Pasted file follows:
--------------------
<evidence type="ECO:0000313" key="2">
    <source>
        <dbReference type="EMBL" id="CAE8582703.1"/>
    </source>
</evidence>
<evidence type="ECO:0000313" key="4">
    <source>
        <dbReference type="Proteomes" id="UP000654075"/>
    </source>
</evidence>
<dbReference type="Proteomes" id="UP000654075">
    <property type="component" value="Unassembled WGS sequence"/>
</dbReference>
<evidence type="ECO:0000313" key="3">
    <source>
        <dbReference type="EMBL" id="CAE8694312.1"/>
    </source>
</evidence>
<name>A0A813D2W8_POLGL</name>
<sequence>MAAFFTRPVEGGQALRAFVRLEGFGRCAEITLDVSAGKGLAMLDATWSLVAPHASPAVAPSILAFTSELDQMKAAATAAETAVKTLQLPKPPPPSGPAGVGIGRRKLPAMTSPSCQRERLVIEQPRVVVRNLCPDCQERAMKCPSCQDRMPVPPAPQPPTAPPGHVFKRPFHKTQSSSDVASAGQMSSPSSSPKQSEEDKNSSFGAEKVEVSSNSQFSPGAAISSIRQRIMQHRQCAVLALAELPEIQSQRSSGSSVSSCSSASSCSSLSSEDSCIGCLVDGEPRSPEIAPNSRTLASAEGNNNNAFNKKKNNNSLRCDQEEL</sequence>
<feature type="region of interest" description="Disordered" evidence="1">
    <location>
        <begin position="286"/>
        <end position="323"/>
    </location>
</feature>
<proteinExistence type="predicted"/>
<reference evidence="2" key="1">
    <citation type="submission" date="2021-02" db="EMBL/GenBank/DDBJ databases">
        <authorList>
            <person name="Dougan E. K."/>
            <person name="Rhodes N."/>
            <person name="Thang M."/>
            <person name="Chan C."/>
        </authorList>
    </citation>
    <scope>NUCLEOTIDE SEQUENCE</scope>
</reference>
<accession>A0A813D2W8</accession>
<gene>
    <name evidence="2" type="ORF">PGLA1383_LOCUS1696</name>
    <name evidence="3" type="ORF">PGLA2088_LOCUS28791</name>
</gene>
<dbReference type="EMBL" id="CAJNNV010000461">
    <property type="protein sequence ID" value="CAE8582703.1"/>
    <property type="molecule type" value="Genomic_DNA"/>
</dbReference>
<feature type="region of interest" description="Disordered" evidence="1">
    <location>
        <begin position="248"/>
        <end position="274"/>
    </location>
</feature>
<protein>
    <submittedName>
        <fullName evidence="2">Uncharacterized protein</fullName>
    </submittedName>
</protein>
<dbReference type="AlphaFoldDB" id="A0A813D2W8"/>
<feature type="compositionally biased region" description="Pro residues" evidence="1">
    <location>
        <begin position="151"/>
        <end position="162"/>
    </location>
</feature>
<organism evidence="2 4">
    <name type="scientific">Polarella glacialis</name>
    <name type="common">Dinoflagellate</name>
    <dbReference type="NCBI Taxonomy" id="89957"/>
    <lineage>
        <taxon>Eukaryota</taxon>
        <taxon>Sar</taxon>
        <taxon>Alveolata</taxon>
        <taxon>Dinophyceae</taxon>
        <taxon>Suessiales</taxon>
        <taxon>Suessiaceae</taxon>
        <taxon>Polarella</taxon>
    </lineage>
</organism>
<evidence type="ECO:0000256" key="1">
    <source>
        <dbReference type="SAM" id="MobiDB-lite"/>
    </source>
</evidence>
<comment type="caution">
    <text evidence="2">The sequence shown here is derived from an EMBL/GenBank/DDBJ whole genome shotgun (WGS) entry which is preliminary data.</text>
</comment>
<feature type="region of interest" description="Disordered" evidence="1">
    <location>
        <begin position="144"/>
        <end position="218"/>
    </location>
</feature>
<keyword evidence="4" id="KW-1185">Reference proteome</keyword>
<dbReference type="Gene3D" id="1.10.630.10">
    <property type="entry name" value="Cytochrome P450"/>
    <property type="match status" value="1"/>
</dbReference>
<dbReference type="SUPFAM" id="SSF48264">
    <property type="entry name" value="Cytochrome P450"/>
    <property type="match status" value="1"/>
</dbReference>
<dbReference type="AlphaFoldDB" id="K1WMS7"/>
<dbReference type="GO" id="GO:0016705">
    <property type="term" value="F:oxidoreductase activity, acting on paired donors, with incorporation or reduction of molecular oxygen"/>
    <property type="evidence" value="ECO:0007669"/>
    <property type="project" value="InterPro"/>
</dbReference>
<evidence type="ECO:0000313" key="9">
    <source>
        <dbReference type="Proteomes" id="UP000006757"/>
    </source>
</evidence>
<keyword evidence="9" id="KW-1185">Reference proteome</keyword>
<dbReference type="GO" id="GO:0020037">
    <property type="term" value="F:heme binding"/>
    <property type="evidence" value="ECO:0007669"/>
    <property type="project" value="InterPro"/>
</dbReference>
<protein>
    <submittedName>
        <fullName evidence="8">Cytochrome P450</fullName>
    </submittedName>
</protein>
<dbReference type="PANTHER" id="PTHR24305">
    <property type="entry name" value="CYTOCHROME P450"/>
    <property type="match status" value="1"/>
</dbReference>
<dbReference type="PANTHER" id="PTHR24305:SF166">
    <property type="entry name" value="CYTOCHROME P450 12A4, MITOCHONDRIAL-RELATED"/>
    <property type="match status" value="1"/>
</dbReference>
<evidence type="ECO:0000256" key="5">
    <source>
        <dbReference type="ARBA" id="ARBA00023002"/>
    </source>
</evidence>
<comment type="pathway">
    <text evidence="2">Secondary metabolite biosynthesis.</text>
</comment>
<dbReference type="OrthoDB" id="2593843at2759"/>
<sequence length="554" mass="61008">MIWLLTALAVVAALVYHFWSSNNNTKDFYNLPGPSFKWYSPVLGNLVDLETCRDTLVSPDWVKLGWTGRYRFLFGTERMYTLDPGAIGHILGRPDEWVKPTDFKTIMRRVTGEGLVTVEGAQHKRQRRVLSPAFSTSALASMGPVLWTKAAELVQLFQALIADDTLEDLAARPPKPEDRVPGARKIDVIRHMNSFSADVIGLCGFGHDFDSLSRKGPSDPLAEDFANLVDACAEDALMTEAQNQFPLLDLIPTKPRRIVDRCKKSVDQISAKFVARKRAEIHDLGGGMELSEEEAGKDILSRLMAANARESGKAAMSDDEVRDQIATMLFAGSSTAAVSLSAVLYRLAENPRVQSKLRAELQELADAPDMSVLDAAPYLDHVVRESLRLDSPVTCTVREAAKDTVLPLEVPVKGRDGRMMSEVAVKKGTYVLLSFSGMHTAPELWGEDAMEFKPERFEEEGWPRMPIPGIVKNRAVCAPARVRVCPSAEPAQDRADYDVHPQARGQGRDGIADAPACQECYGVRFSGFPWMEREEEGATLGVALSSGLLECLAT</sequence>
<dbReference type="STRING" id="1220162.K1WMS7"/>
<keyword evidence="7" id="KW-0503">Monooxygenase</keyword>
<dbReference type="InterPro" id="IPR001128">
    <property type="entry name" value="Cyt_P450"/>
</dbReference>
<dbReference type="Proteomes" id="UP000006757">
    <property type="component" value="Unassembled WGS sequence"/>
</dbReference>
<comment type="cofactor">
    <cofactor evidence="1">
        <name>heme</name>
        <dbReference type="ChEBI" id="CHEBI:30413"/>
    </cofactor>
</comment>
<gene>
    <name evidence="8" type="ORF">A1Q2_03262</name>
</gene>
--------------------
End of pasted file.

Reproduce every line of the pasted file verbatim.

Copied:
<evidence type="ECO:0000313" key="2">
    <source>
        <dbReference type="EMBL" id="CAE8582703.1"/>
    </source>
</evidence>
<evidence type="ECO:0000313" key="4">
    <source>
        <dbReference type="Proteomes" id="UP000654075"/>
    </source>
</evidence>
<dbReference type="Proteomes" id="UP000654075">
    <property type="component" value="Unassembled WGS sequence"/>
</dbReference>
<evidence type="ECO:0000313" key="3">
    <source>
        <dbReference type="EMBL" id="CAE8694312.1"/>
    </source>
</evidence>
<name>A0A813D2W8_POLGL</name>
<sequence>MAAFFTRPVEGGQALRAFVRLEGFGRCAEITLDVSAGKGLAMLDATWSLVAPHASPAVAPSILAFTSELDQMKAAATAAETAVKTLQLPKPPPPSGPAGVGIGRRKLPAMTSPSCQRERLVIEQPRVVVRNLCPDCQERAMKCPSCQDRMPVPPAPQPPTAPPGHVFKRPFHKTQSSSDVASAGQMSSPSSSPKQSEEDKNSSFGAEKVEVSSNSQFSPGAAISSIRQRIMQHRQCAVLALAELPEIQSQRSSGSSVSSCSSASSCSSLSSEDSCIGCLVDGEPRSPEIAPNSRTLASAEGNNNNAFNKKKNNNSLRCDQEEL</sequence>
<feature type="region of interest" description="Disordered" evidence="1">
    <location>
        <begin position="286"/>
        <end position="323"/>
    </location>
</feature>
<proteinExistence type="predicted"/>
<reference evidence="2" key="1">
    <citation type="submission" date="2021-02" db="EMBL/GenBank/DDBJ databases">
        <authorList>
            <person name="Dougan E. K."/>
            <person name="Rhodes N."/>
            <person name="Thang M."/>
            <person name="Chan C."/>
        </authorList>
    </citation>
    <scope>NUCLEOTIDE SEQUENCE</scope>
</reference>
<accession>A0A813D2W8</accession>
<gene>
    <name evidence="2" type="ORF">PGLA1383_LOCUS1696</name>
    <name evidence="3" type="ORF">PGLA2088_LOCUS28791</name>
</gene>
<dbReference type="EMBL" id="CAJNNV010000461">
    <property type="protein sequence ID" value="CAE8582703.1"/>
    <property type="molecule type" value="Genomic_DNA"/>
</dbReference>
<feature type="region of interest" description="Disordered" evidence="1">
    <location>
        <begin position="248"/>
        <end position="274"/>
    </location>
</feature>
<protein>
    <submittedName>
        <fullName evidence="2">Uncharacterized protein</fullName>
    </submittedName>
</protein>
<dbReference type="AlphaFoldDB" id="A0A813D2W8"/>
<feature type="compositionally biased region" description="Pro residues" evidence="1">
    <location>
        <begin position="151"/>
        <end position="162"/>
    </location>
</feature>
<organism evidence="2 4">
    <name type="scientific">Polarella glacialis</name>
    <name type="common">Dinoflagellate</name>
    <dbReference type="NCBI Taxonomy" id="89957"/>
    <lineage>
        <taxon>Eukaryota</taxon>
        <taxon>Sar</taxon>
        <taxon>Alveolata</taxon>
        <taxon>Dinophyceae</taxon>
        <taxon>Suessiales</taxon>
        <taxon>Suessiaceae</taxon>
        <taxon>Polarella</taxon>
    </lineage>
</organism>
<evidence type="ECO:0000256" key="1">
    <source>
        <dbReference type="SAM" id="MobiDB-lite"/>
    </source>
</evidence>
<comment type="caution">
    <text evidence="2">The sequence shown here is derived from an EMBL/GenBank/DDBJ whole genome shotgun (WGS) entry which is preliminary data.</text>
</comment>
<feature type="region of interest" description="Disordered" evidence="1">
    <location>
        <begin position="144"/>
        <end position="218"/>
    </location>
</feature>
<keyword evidence="4" id="KW-1185">Reference proteome</keyword>
<dbReference type="Gene3D" id="1.10.630.10">
    <property type="entry name" value="Cytochrome P450"/>
    <property type="match status" value="1"/>
</dbReference>
<dbReference type="SUPFAM" id="SSF48264">
    <property type="entry name" value="Cytochrome P450"/>
    <property type="match status" value="1"/>
</dbReference>
<dbReference type="AlphaFoldDB" id="K1WMS7"/>
<dbReference type="GO" id="GO:0016705">
    <property type="term" value="F:oxidoreductase activity, acting on paired donors, with incorporation or reduction of molecular oxygen"/>
    <property type="evidence" value="ECO:0007669"/>
    <property type="project" value="InterPro"/>
</dbReference>
<evidence type="ECO:0000313" key="9">
    <source>
        <dbReference type="Proteomes" id="UP000006757"/>
    </source>
</evidence>
<keyword evidence="9" id="KW-1185">Reference proteome</keyword>
<dbReference type="GO" id="GO:0020037">
    <property type="term" value="F:heme binding"/>
    <property type="evidence" value="ECO:0007669"/>
    <property type="project" value="InterPro"/>
</dbReference>
<protein>
    <submittedName>
        <fullName evidence="8">Cytochrome P450</fullName>
    </submittedName>
</protein>
<dbReference type="PANTHER" id="PTHR24305">
    <property type="entry name" value="CYTOCHROME P450"/>
    <property type="match status" value="1"/>
</dbReference>
<dbReference type="PANTHER" id="PTHR24305:SF166">
    <property type="entry name" value="CYTOCHROME P450 12A4, MITOCHONDRIAL-RELATED"/>
    <property type="match status" value="1"/>
</dbReference>
<evidence type="ECO:0000256" key="5">
    <source>
        <dbReference type="ARBA" id="ARBA00023002"/>
    </source>
</evidence>
<comment type="pathway">
    <text evidence="2">Secondary metabolite biosynthesis.</text>
</comment>
<dbReference type="OrthoDB" id="2593843at2759"/>
<sequence length="554" mass="61008">MIWLLTALAVVAALVYHFWSSNNNTKDFYNLPGPSFKWYSPVLGNLVDLETCRDTLVSPDWVKLGWTGRYRFLFGTERMYTLDPGAIGHILGRPDEWVKPTDFKTIMRRVTGEGLVTVEGAQHKRQRRVLSPAFSTSALASMGPVLWTKAAELVQLFQALIADDTLEDLAARPPKPEDRVPGARKIDVIRHMNSFSADVIGLCGFGHDFDSLSRKGPSDPLAEDFANLVDACAEDALMTEAQNQFPLLDLIPTKPRRIVDRCKKSVDQISAKFVARKRAEIHDLGGGMELSEEEAGKDILSRLMAANARESGKAAMSDDEVRDQIATMLFAGSSTAAVSLSAVLYRLAENPRVQSKLRAELQELADAPDMSVLDAAPYLDHVVRESLRLDSPVTCTVREAAKDTVLPLEVPVKGRDGRMMSEVAVKKGTYVLLSFSGMHTAPELWGEDAMEFKPERFEEEGWPRMPIPGIVKNRAVCAPARVRVCPSAEPAQDRADYDVHPQARGQGRDGIADAPACQECYGVRFSGFPWMEREEEGATLGVALSSGLLECLAT</sequence>
<dbReference type="STRING" id="1220162.K1WMS7"/>
<keyword evidence="7" id="KW-0503">Monooxygenase</keyword>
<dbReference type="InterPro" id="IPR001128">
    <property type="entry name" value="Cyt_P450"/>
</dbReference>
<dbReference type="Proteomes" id="UP000006757">
    <property type="component" value="Unassembled WGS sequence"/>
</dbReference>
<comment type="cofactor">
    <cofactor evidence="1">
        <name>heme</name>
        <dbReference type="ChEBI" id="CHEBI:30413"/>
    </cofactor>
</comment>
<gene>
    <name evidence="8" type="ORF">A1Q2_03262</name>
</gene>